Sunday, June 24, 2012

Sibiu and Some Odds and Ends

Boy am I behind!  I hope I can catch up now, post by post!  I don't want to have to skip over anything really important.

That Thursday evening (May 10th), still groggy from my two days of an Atlantic crossing and two days of teaching, with only one night of sleep, I boarded an overnight train to Sibiu.  I was headed to the East-West Conference at Lucian Blaga University in Sibiu.  The Romanian-US Fulbright Commission was one of the sponsors so all of the American Fulbrighters in Romania were attending.

Around 3:00 am I got off the train at a small station, in a town called Copsa Mica, which was once infamously the most polluted town in Europe, or so I have been told.  It was NOT a nice place to wait for my second train, but luckily my first train was running an hour late, so my layover was only one hour, rather than two.  When my second train arrived, I boarded an extremely ramshackle train with at least thirty other passengers, a bigger number than I would have thought.  Over the next hour and a half the train stopped at many small towns, at each station collecting at least a dozen passengers, far more passengers than I expected on this early morning train.

 When I arrived in Sibiu around 5:30 am, I took a taxi to the apartment of Nick and Naomi, a couple in the Fulbright program who live in Sibiu.  The rest of the Fulbrighters had arrived the previous day and were staying in pensions in a nearby village, so it made more sense for me to just stay  in the city until the conference began later that morning.  I took shower, changed into my conference clothes, and had homemade pancakes.  Nick and I were about to leave for the conference when I came to the realization that I had only brought sneakers on my trip.  Sneakers would NOT match my dress.  Naomi offered her shoes, but my feet are enormous, so they were all far too small.  Nick, however, had a similar size to me, so I wore men’s dress shoes to the conference. 

Notice the eyelid windows that really give the houses personality.

The Fulbright ETAs
We met with the other Fulbrighters at the first session of the conference.  I hadn’t slept much on the train, so I was extremely tired, sitting in one place, and…falling asleep.  The first speaker was bizarre.  She was talking about some sort of “new age media.”  I’d be happy to harp about it in person next time you see me, but I’ll spare you know.  One of the other speakers was a Fulbrighter named EJ, who certainly gave the most interesting lecture of the session.  There was a third lecture…by a man…about something; if I’d been awake I’m sure I’d be able to tell you about it.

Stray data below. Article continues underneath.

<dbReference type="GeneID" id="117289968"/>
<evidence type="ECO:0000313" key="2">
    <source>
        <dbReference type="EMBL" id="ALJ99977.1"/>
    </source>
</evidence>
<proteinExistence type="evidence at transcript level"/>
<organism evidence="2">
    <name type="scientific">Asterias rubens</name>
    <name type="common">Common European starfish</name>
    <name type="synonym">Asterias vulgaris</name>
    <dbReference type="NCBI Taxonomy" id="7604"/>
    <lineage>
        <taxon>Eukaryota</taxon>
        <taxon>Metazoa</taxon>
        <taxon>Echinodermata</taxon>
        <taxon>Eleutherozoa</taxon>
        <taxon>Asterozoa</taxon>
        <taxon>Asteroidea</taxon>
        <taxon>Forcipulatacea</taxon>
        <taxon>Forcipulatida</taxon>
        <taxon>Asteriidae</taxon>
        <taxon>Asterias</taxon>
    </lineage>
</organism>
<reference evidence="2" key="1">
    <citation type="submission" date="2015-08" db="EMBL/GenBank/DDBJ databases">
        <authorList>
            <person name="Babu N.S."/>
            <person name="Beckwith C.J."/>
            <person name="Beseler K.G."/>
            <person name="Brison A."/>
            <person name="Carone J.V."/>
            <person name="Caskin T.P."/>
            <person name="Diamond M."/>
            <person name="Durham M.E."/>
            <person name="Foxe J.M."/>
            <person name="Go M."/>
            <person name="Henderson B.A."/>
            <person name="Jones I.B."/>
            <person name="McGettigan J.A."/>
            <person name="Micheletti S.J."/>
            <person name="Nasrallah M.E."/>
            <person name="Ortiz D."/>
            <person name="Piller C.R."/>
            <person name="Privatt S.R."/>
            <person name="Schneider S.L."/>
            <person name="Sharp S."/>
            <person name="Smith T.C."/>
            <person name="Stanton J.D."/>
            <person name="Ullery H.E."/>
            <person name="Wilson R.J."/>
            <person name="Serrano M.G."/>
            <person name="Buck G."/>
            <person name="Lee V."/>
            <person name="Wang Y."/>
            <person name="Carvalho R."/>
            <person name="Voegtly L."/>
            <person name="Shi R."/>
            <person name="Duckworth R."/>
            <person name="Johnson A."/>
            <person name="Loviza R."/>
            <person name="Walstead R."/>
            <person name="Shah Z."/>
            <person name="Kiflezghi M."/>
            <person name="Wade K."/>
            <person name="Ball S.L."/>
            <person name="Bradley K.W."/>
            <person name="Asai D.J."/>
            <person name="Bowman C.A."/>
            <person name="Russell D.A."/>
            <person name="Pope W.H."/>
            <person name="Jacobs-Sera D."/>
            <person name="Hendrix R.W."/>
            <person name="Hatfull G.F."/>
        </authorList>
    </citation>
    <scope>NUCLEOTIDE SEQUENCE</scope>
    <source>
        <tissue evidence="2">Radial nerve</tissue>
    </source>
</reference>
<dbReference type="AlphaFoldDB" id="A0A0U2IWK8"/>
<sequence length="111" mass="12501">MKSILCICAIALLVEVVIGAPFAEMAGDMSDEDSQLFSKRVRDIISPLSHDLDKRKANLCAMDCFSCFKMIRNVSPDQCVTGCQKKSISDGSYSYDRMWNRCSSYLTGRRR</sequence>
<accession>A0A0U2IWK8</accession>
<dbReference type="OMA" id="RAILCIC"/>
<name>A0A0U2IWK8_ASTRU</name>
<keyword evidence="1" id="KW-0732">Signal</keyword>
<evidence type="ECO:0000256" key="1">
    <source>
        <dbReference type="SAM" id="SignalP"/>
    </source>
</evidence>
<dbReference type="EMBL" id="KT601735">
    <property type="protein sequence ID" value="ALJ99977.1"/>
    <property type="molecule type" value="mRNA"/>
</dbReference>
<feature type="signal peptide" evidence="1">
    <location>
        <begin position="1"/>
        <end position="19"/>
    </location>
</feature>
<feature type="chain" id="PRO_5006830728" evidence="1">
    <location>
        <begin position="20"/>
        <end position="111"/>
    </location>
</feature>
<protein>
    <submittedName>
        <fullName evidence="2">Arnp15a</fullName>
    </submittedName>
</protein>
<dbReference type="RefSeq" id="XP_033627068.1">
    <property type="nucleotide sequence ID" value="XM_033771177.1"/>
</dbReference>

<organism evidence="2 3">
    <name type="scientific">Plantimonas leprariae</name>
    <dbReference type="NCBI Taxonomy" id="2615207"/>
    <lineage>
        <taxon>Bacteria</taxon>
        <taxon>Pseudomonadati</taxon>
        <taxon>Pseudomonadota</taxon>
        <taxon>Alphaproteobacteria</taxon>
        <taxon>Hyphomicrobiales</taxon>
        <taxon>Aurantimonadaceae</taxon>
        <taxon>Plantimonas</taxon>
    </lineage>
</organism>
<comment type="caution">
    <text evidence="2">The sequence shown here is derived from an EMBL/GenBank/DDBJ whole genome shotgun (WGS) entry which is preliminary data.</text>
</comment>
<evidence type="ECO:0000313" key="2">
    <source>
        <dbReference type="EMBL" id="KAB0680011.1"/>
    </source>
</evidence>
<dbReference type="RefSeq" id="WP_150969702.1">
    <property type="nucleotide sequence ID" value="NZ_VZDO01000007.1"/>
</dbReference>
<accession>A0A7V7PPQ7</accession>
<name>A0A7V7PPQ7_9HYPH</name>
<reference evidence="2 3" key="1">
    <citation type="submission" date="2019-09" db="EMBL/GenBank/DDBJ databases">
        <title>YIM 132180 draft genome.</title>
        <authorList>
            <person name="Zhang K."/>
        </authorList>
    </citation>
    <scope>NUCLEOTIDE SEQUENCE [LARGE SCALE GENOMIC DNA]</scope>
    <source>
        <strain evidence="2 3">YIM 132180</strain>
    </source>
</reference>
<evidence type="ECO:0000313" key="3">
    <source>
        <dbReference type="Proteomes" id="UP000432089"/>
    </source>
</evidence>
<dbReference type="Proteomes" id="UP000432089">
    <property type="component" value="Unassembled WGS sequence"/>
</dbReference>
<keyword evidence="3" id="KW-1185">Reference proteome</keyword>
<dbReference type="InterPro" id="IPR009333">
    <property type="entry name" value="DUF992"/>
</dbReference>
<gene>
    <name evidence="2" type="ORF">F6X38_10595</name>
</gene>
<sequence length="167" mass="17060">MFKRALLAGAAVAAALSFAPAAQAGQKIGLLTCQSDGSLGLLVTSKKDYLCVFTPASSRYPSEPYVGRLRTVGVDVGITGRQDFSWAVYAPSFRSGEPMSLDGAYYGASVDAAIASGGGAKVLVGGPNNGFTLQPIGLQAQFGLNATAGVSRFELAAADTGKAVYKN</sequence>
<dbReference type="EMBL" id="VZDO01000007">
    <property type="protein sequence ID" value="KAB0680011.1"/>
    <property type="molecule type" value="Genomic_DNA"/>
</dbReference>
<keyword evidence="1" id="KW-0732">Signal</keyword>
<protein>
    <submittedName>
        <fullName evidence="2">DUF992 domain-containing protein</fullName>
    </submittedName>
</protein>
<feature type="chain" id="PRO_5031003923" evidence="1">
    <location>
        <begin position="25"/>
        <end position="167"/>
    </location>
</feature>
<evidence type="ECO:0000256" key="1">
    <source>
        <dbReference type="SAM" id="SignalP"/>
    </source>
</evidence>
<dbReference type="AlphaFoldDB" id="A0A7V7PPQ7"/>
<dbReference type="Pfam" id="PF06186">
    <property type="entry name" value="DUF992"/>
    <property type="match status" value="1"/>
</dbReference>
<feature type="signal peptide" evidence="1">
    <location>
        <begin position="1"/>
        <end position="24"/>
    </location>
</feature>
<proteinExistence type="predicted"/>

Fulbrighters Nick, Jennifer, and Karla
After the first session there was a (much-needed) coffee break.  The Fulbrighters were all given the option to skip the next sessions to explore Sibiu; and most took up the opportunity.  The weather was beautiful, and we had ice cream, had drinks at an outdoor café, and did a bit of shopping and walking around.  We went back to the conference for lunch, then back out in the city center again.  We returned to take a bus to the pensions in the nearby village.  There, there was a delicious, traditional dinner for all of the Fulbrighters.  The next morning we all took a little excursion to a nearby fortified church.  We then dropped off half of our group in Sibiu, while the others, including me, travelled by bus to Bucuresti.  At lunch time, we stopped in Brasov, had lunch, and browsed some stalls at a special open-air market.  I stayed in a hotel in Bucuresti that night, and I got to spend my evening at a concert and then a café with Raluca and Maria, two friends I met when I worked at Kellerhaus. 

Josi was returning to Bucuresti from her trip the following day (a Sunday, FYI), so I waited for her, so we could travel back to Constanta together.  Since she didn’t come until the evening, I spent a day walking around the old city, visiting the history museum, and attending mass.  I really enjoyed seeing the collection of gold at the museum, as well as a replica of Traian’s Column, and enormous structure that depicts the conquering of the Dacians by the Romans in over 100 massive panels, spiraling up a large column.

I spent much of the next two weeks grading assignments as the final semester for my third year students wrapped up.  One particularly bright and sunny day Josi and I went to the beach at lunch time and had the whole place to ourselves.  Josi and I also went to a special museum night in Constanta.  We visited the archaeological museum with free admission around 8:30 one evening.  Since it was a special event, many others were there, and it was quite crowded.  We also had a notable dinner, prepared by Daka.  He made us a Bulgarian dish, Kavarma.  It was really delicious, and now I have the recipe.

Bulgarian Kavarma
There was an entire room dedicated to pipes in Constanta's history museum

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